The Cardinals finished April just one game over .500 and looking up at the first-place Milwaukee Brewers. As the offense struggled along, the pitching staff has kept the Cardinals afloat as the offense searched for its bearings. The staff has been steady at the top with Adam Wainwright, and Michael Wacha, as he did down the stretch and into the playoffs last season, has asserted himself as the Cardinals' clear number two starter. The Cardinals have had a decent amount of impressive tandems in their history, Bob Gibson and Steve Carlton in 1969 leading the way, but they have never had two pitchers combine to have an April like the one Wainwright and Wacha just completed.
Cardinals' starters were second in the National League in April with a 2.48 ERA. Their 3.41 FIP, not as impressive as the ERA, is still a very good fourth place in the league. Shelby Miller, Joe Kelly, Lance Lynn and Tyler Lyons have put together solid performances, Adam Wainwright and Michael Wacha have been a rung above. In 81 1/3 innings pitched, the pair combined for 86 strikeouts against just 21 walks and three homers. Wacha's early-season ERA sat at 2.48 while Wainwright had a spectacular 1.20 ERA as April concluded. While Wainwright's ERA is unsustainable, it currently sits at 2.02 after last night's gem, rather than look forward, looking back can help bring about an appreciation for the month the Cardinals' top two pitchers just completed.
According to Baseball Reference, no Cardinals pitcher since Jesse Haines in 1927 has pitched at least 35 innings in the month of April and has had an ERA lower than Wainwright's 1.20. Lowering the innings level to 30 adds Woody Williams (1.09 in 2003) and Steve Carlton (1.16 in 1969). The Cardinals have had a handful of solid great Aprils from their pitchers, but to have two pitchers combine ace performances is rare. To narrow the field, I used the play index at Baseball Reference and looked at prior April statistics from Cardinals pitchers. I looked for pitchers who had at least 30 innings pitched, an ERA below three, and a strikeout to walk ratio of at least two.
The above parameters, when looking across the last one hundred years, do not control very well for era. Pitchers are striking out many more players now than they did in the past and the run environments have ebbed and flowed. As a result, I further narrowed the field by looking at the sOPS+ at Baseball Reference. sOPS+ plus takes the split (s), in this case April stats for that year, then looks at the OPS against for the pitcher, and then sets the scale to 100 (lower is better). I eliminated all pitchers with an sOPS+ above 75. Given the randomness of batted balls early in the season that can effect OPS, fWAR, which uses FIP, can control somewhat for that randomness. Eliminating all pitchers who did not have at least one win under fWAR left only three possibilities.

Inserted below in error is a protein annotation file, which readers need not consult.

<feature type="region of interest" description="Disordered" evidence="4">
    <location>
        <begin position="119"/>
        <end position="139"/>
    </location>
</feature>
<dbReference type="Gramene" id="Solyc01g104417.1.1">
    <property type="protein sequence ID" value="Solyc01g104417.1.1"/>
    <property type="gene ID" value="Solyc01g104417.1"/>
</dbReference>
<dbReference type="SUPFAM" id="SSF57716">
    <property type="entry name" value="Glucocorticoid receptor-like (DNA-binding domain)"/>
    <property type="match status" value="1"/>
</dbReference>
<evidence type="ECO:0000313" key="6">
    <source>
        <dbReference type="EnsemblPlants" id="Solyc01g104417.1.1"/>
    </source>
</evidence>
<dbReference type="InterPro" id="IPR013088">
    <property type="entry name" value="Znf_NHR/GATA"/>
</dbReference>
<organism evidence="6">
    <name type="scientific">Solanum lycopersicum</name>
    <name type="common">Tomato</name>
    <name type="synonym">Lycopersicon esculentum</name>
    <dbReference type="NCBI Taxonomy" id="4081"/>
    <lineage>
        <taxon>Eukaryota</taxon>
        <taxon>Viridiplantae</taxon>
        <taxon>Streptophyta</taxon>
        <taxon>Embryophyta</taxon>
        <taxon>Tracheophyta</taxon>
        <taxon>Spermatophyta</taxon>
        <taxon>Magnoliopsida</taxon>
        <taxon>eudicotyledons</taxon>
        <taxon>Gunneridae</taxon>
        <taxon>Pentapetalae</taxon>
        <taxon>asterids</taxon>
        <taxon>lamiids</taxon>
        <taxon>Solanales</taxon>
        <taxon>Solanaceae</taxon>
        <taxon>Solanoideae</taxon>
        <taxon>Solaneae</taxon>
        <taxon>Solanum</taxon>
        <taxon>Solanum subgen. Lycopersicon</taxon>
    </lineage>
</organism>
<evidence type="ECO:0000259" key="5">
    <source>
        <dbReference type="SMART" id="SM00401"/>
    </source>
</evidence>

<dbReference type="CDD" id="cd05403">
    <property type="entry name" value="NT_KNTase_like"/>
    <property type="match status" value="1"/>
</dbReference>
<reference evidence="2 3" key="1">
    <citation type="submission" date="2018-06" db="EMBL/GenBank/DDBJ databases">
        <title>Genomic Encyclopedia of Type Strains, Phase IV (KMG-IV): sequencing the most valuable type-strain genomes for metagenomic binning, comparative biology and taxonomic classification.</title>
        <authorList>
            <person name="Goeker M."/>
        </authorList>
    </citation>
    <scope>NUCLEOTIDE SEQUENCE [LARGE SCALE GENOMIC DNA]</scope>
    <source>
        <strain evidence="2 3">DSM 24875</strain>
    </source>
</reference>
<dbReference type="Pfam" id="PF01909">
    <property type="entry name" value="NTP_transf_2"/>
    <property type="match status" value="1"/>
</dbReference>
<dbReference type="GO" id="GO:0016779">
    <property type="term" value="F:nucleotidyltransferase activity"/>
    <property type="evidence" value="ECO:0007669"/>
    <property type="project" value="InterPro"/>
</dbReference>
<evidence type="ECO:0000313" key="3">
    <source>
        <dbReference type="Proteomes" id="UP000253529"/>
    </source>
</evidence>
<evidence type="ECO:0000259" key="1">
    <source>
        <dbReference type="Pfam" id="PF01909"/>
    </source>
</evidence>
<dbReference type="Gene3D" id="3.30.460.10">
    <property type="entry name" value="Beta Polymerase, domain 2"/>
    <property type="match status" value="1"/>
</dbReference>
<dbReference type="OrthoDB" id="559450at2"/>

In 1969, Steve Carlton and Bob Gibson had incredible seasons. Carlton ended with an fWAR of 5.6 while Gibson nearly doubled that with 9.8, a figure only surpassed by six players since that time (seven if you include Gibson's 10.9 in 1970, a figure only surpassed three times in the last one hundred years). Gibson had an excellent April in 1969, putting up a 2.36 ERA in 42 innings, striking out a batter an inning against just 12 walks. It was not Carlton that had the excellent April that year, but Dave Giusti with a 1.93 ERA. April splits for fWAR were not available in 1969, but it is safe to assume both pitchers would be at or near an fWAR of one for the month. In addition to 1969 and 2014, the only other pair to meet the criteria set out above happened in 2010 when Brad Penny and Adam Wainwright had good first months of the season. (All stats from Baseball Reference with the exception of fWAR from Fangraphs).
While the duos in 1969 and 2010 had excellent Aprils, Wainwright and Wacha this season have the highest fWAR and the lowest average sOPS+ of the groups. They also combined for the most innings, although they did have the advantage of making the most starts. If Wainwright and Wacha continue this pace they will have the opportunity to be one of the best Cardinals' tandems in history. In the last one hundred years, there have been 38 Cardinals' seasons where the pitcher exceeded an fWAR of five (there have been 48 five fWAR seasons in the past five years so these are ace seasons), but to have two such players on the same team has been very rare for the Cardinals.
Only four times in the past one hundred years have two Cardinals pitchers exceeded five fWAR in the same season. The first time happened in 1944 when Mort Cooper (5.6) and Max Lanier(5.7) combined for 11.3 wins. In 1953, Harvey Haddix (6.0) and Vinegar Bend Mizell (5.7) put together ace seasons. Aside from the Cardinals greatest tandem ace season of Gibson and Carlton discussed above, the only other time the Cardinals had two great pitching seasons was 2009 when Adam Wainwright (5.3) and Chris Carpenter (5.2) competed for the Cy Young. Wacha and Wainwright have a long way to go to match those two seasons, but their starts keep alive the possibility.